She is softer than she might have hoped to be. She has lived this life of hers more vulnerable than she might have hoped to be. Life has worn her down and smoothed her edges and eroded her being, and all that once was her and is no more now lies at her feet. She is less than she once was, less than she might have been, but the sand is also hers.
She sits in this sand and runs her hands through its grit, remembering what has gone before. She gathers up a handful and lets it drift through the space before her eyes, reading in the fall the story of a moment in which she lived. A story of water and owls and secrecy and a Siamese cat and ashes too hot to touch.
She gathers up more sand and holds it tightly between her two clenched palms . . . remembers another story of ants and toads and cracked dirt and bus routes run on the hour. She shuts her eyes and tells herself the story of the shiny black abdomens of the ants as they hauled away pieces of her sandwich; of the rough warted backsides of the toads and the sudden panicked release of their scented urine in her hands; of the dry cracked earth of the path she and her siblings had worn around the yard with their bicycles; of the brother who that summer ran endless exacting bus routes on his bicycle, picking up and dropping off imaginary passengers at their assigned stops, yelling over his shoulder for everyone to “Sit down back there!”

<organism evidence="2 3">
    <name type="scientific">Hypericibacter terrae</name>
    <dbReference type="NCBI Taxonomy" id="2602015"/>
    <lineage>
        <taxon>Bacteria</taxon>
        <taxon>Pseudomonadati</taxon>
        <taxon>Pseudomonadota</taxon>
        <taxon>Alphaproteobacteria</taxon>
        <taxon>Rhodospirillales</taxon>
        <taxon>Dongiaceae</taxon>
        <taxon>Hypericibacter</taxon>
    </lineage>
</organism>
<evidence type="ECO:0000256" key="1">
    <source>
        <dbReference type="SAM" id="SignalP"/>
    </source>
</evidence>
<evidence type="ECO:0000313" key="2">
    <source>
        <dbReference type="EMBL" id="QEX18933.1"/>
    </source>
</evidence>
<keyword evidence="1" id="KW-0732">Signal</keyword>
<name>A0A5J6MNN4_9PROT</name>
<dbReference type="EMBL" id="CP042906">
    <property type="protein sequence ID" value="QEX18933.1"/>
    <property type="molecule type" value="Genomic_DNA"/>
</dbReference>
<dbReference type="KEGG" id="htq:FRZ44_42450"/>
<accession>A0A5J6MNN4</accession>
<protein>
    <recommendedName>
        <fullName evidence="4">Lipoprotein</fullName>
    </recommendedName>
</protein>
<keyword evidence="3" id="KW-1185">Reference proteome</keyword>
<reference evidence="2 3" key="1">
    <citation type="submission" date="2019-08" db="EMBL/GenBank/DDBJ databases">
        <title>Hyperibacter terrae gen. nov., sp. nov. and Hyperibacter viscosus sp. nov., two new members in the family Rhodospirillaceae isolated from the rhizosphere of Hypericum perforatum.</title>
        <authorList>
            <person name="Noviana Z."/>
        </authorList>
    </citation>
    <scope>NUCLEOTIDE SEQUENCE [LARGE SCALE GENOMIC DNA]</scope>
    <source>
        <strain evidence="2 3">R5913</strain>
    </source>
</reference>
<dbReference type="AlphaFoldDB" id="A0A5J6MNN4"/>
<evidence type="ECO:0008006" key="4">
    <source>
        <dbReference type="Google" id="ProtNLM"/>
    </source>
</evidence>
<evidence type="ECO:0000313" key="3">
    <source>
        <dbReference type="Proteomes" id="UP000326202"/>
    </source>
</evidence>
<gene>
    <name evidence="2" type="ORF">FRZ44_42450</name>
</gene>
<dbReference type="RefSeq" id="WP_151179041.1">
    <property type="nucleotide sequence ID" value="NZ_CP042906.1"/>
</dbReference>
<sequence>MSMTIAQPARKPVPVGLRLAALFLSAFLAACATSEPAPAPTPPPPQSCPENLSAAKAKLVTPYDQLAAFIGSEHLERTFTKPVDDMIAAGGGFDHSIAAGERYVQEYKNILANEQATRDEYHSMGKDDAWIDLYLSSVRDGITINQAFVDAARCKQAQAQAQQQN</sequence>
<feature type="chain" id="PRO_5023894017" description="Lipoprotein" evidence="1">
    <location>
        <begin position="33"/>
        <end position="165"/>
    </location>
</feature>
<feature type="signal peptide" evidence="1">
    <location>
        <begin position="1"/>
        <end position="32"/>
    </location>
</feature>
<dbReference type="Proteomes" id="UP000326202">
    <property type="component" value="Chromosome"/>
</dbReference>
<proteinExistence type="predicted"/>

When she opens her eyes, she finds that instead of holding sand, she is holding a rock.
Her bit of remembered past gathered together has stayed together.
Fused into something more weighty.
She works quickly to gather more handfuls of her past, to tell more of her stories, to form more rocks. She doesn’t have a plan beyond gathering and telling and making the sand of her life into something of substance, something of which she can be proud. It seems enough.
When she has a small pile of rocks on the beach beside her, it occurs to her that she may have found a way across this river.
She throws one of her rocks into the river. It splashes and sinks heavily out of sight. She throws the rest of the rocks she has made into the river, and she watches as each one disappears. She is determined; all she needs to do is pile enough rocks on which to stand and walk above the water. She will tell the stories of her life and make them serve her.